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Because You Asked

Can I Really Flush “Flushable” Wipes Down the Toilet?

By Recyclebank |

Avoid a sewage-system horror story and pause before you flush those disposable wipes.

Dear Recyclebank,

Is it safe to flushable disposable wipes down the toilet?

-Maria M., Schaumburg, IL


Dear Maria,

Repeated headlines about horrifying septic system disasters seem to indicate that “flushable” disposable wipes are in fact not flushable. For example, the 15-ton “fatberg” dislodged from a London sewer last fall was “caked in grease and fortified with wet wipes.”

These stories about costly sewage system clogs have multiplied as more disposable wipe products have hit the market in the past few years. Companies advertise their disposable wipes as “flushable” or “safe for sewer and septic systems,” but independent tests have found otherwise. A 2012 staff report by California’s Orange County Sanitation District noted that “field observations have found [flushable wipes] to be a cause of back-ups within the sewer system leading to sanitary sewer overflows, clogs at lift stations, and disruption within the treatment plant.” The report also summarized the results of the district’s flushability test: “After 24 hours the wipe remained intact and recognizable.”

Because the wipes do not disintegrate easily or quickly, they clog sewage treatment equipment and sometimes home septic systems as well. The National Association of Clean Water Agencies has reported the high costs associated with flushed wipes along with photographic evidence of wipe clogs.

In response to complaints about the wipes, Kimberly-Clark, the company behind brands like Cottonelle and Huggies, posted a video that purports to show how flushable wipes break down once flushed. Even in their own testing lab, which does not appear to simulate the grime and obstructions found in real-world sewage systems, the wipes began to disintegrate only after 35 minutes of constant agitation. Since the term “flushable” is not legally defined or regulated by the Federal Trade Commission, companies can still label these disposable wipes as such. While “flushable” wipes can technically be tossed into the toilet and flushed down, the “flushable” label as it is currently used fails to address the issues that arise once the wipe goes down the pipes.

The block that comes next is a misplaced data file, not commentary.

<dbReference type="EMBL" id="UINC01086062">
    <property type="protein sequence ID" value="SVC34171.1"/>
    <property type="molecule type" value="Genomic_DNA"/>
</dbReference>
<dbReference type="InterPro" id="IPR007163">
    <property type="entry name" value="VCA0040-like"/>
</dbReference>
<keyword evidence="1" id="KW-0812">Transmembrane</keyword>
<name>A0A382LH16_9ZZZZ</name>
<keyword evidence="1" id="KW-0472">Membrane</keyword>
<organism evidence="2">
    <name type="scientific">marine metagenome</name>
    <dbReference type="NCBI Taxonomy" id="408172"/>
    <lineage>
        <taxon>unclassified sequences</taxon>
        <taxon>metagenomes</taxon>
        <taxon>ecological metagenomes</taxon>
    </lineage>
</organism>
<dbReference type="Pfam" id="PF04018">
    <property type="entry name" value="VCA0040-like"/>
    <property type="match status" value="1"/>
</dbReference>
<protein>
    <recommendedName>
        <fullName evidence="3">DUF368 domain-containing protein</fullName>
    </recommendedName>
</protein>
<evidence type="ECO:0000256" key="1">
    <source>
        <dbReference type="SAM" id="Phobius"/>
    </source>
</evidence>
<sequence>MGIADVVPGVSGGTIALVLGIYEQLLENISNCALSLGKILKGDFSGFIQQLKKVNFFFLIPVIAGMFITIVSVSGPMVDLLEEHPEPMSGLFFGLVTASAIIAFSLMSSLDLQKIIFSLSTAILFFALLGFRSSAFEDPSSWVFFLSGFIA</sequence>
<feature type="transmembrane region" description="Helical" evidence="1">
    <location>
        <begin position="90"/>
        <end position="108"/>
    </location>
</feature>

A secondary problem with flushable wipes is that they are similar in function and appearance to wipe products that are especially designed to be disposed of in the trash rather than the toilet. Baby wipes or facial wipes, for example, are not even marketed as flushable and may contain logos or notices on the packaging that warn consumers not to flush. However, consumers who have heard of flushable wipes may simply assume that because non-flushable wipes look similar, they can be flushed. Both flushable and non-flushable wipes contribute to “fatberg”-like clogs.

Avoid flushing any type of wipe, “flushable” or otherwise, down the toilet. This will prevent costly clogs and environmentally damaging overflows at your local sewage system. In fact, it would be best to avoid disposable wipes completely since they produce waste that should end up in a landfill, and more sustainable alternatives (such as your normal dissolves-quickly-in-water toilet paper made of unbleached recycled paper) exist. But if you can't let go of your wipes, make sure they are properly disposed of — in the trash.

ABC News – “Flushability of Wipes Spawns Class-Action Lawsuit”


What other product labels can you think of to watch out for? Share them in the comments below.

Share with Your Friends & Family
  • joanna l. 6 days ago
    Cloth squares could be used for non toilet uses like face and hand cleaning ...just throw the used cloth in the laundry!
  • joanna l. 6 days ago
    We were taught as children never to flush anything besides TP down the toilet. My grandmother was always concerned about her plumbing. It was just common sense!
  • Laurel B. 10 days ago
    My plumber friend says do NOT flush them. He gets many clogs to snake that are due to these, even if only 1 is used per bathroom visit.
  • Gina L. 17 days ago
    We have lived on septic and city sewers. The worst thing to flush is female sanitary needs. I remember the septic men complaining how bad it was for the pipes, them and environment. The worst was instructing friends, relatives and guests to comply.
  • Alice B. 19 days ago
    The best idea is to get a bidet.You will not need toilet paper any more.
    • RANDY R. 19 days ago
      They are starting to make half-decent D.I.Y. attachments to convert standard commodes into bidets. So even if you aren't ready for a whole new Major Purchase and installation you have some "Make Do" options.
      . . . and yes, that's do, not doo, ~ Thank You (√ :
    • Gina L. 17 days ago
      We own 2. TP is still needed no matter how weak your symptom/septic. You have to stay clean. :)~
    • Gina L. 17 days ago
      Oops, I meant how strong your system may be....
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